Hockey Butt-Ending Penalty
In ice hockey, butt-ending occurs when one player uses the portion of his hockey stick which sits above his upper hand offensively, either to check an opposing player or to jab them with the end of the stick. This end of the stick, opposite the end used to strike the puck, is called the “butt-end” and is often used to strike quick blows to an opposing player illegally.
Butt-ending is a type of penalty in ice hockey where a player uses the upper end of their stick, which sits above their top hand, to deliver a quick, jabbing blow or check to another player. Butt-ending can be dangerous, as it puts a player's face and eyes in danger.
A hockey referee will call a butt-ending foul if they see a player attempt to use their stick to jab another in the face. This type of action often occurs while fighting for the puck. Grappling players move very quickly in hockey, and it can be easy for one player to attempt to jab his opponent in the face while fighting for the puck, as this will make the other player back off, opening up the rink. However, because this action is an aggressive and unsportsmanlike move, it is declared a penalty in hockey. Any player who attempts to butt-end another is charged with a minor penalty of two minutes in the penalty box or a double-minor penalty of four minutes, while anyone who successfully butt-ends an opponent player is charged with a major penalty of five minutes and is often fined.
In youth hockey leagues, butt-ending is often grounds for immediate disqualification from the match. Meanwhile, butt-ending in higher leagues such as the NCAA carries less severe consequences but can still be grounds for ejection if egregious.
There are various consequences for butt-ending. An attempted butt-end earns a double-minor penalty in the NHL, while a successful one earns a major penalty or a match penalty if an injury is caused. A $100 fine, or higher, is also common. In the NCAA, butt-ending earns a major and a game misconduct penalty, which is ten minutes in the penalty box but can also include disqualification at the referee’s discretion. NFHS Hockey requires disqualification for butt-ending, while USA Hockey requires a major and game misconduct penalty for both attempted and successful butt-ends with the possibility of a match penalty for reckless endangerment in addition.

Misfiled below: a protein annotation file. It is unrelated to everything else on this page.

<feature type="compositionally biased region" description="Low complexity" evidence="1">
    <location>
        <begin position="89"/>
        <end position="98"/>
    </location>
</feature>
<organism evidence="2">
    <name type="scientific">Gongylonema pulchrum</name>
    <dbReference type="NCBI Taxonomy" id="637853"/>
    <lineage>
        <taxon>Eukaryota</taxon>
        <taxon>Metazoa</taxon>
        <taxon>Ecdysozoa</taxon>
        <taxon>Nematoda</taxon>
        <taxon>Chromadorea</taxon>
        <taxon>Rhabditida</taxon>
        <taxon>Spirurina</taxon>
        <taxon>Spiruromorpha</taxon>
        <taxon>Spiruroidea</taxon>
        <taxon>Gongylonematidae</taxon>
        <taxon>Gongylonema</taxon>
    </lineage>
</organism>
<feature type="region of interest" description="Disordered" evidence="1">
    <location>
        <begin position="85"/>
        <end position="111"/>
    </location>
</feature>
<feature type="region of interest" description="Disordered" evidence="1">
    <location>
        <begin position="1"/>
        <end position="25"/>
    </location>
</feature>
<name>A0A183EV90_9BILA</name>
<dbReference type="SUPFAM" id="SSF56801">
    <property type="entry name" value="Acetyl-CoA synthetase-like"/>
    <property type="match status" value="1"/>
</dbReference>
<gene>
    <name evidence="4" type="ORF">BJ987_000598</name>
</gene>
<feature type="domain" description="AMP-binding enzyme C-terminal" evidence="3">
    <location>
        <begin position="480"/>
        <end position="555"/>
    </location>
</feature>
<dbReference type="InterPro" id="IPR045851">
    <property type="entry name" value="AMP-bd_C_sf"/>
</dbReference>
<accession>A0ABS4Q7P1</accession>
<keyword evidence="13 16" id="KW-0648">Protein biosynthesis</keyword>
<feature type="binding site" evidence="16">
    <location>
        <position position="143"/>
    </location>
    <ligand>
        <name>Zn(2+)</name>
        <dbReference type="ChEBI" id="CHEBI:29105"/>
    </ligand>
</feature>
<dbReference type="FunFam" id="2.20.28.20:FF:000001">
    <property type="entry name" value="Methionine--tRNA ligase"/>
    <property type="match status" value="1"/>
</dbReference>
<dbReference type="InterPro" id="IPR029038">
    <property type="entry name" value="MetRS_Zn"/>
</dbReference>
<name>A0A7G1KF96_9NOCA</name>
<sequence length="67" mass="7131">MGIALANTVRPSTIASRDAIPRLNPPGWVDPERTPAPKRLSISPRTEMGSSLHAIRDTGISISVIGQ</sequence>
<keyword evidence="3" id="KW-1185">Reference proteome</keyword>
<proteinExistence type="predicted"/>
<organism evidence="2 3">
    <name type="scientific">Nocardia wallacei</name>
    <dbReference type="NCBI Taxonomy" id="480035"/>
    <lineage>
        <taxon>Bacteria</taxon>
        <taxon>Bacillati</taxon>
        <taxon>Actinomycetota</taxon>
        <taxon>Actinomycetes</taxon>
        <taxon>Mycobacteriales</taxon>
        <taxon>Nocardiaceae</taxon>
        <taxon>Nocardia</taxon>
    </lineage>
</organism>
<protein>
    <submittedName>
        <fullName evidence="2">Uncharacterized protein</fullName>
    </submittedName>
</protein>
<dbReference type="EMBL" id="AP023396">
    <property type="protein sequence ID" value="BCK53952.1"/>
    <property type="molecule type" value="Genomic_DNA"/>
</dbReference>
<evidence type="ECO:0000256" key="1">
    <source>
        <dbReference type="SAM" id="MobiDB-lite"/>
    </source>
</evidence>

In the NHL, NCAA, and USAH, the signal for butt-ending is the same. When the referee calls a butt-ending foul, he closes the fist of his right forearm and holds his left forearm to his chest with his hand flat and his palm down. He then moves his arms towards each other, the right arm going beneath the left, and jabs them outward, mimicking a butt-end.
- Players 1 and 2 are fighting for the puck against the boards. Player 1, while struggling for the puck, attempts to jab his opponent in the face with his stick but misses. The referee calls a penalty on Player 1 for butt-ending.
- Player 1 has the puck and is skating towards the end zone for a goal. Player 2 comes alongside him and attempts to knock the puck away while also using the butt-end of his stick to strike Player 1 in the face. Player 2 receives a butt-ending penalty.
- Player 1 and Player 2 are facing off for the puck. When they come together, Player 1 turns to his side and uses the end of his stick to strike Player 1 in the eye in order to get the puck. Player 2 is injured, and Player 1 receives a penalty for butt-ending and is ejected from the game.
Similar Penalties to Ice Hockey Butt-Ending Penalty
What is butt-ending in hockey?
Butt-ending is a penalty in ice hockey that occurs when a player intentionally jabs, strikes, or checks another player with the butt-end of his stick, the portion above their upper hand. Butt-ending is a penalty at all levels of hockey, as it can cause serious injury. It is often grounds for a major penalty or disqualification from a game and can even result in fines for the offending player.
What are the consequences of a butt-ending penalty in hockey?
Butt-ending is a penalty with major consequences. In the NHL, attempted butt-ending is a double-minor penalty punishable by four minutes in the penalty box. Successful butt-ending is a major penalty of five minutes or a game misconduct penalty of ten minutes, and can even result in a match penalty if injury results, leading to an ejection. Sometimes, butt-ending can result in a fine of $100 or more. In the NCAA and USAH, butt-ending is an automatic major or game misconduct penalty, though ejection can be added. In the NFHS, butt-ending results in automatic disqualification from the match.
Can you get hurt from being butt-ended in hockey?
Butt-ending can absolutely cause an injury in ice hockey. Since hockey sticks are made of hard materials, being struck by one can hurt a lot, especially if the blow is in the eye or face. Additionally, as the butt-end of the stick is blunt and square, with sharp corners, a jab to the face could potentially strike a player in the teeth or eyes, which are vulnerable to injury. A severe jab could potentially result in major damage to the eyes, leading to vision problems and even surgery. At the same, a strike to the face could cause bruising or even fractures, depending upon the strength and location of the blow.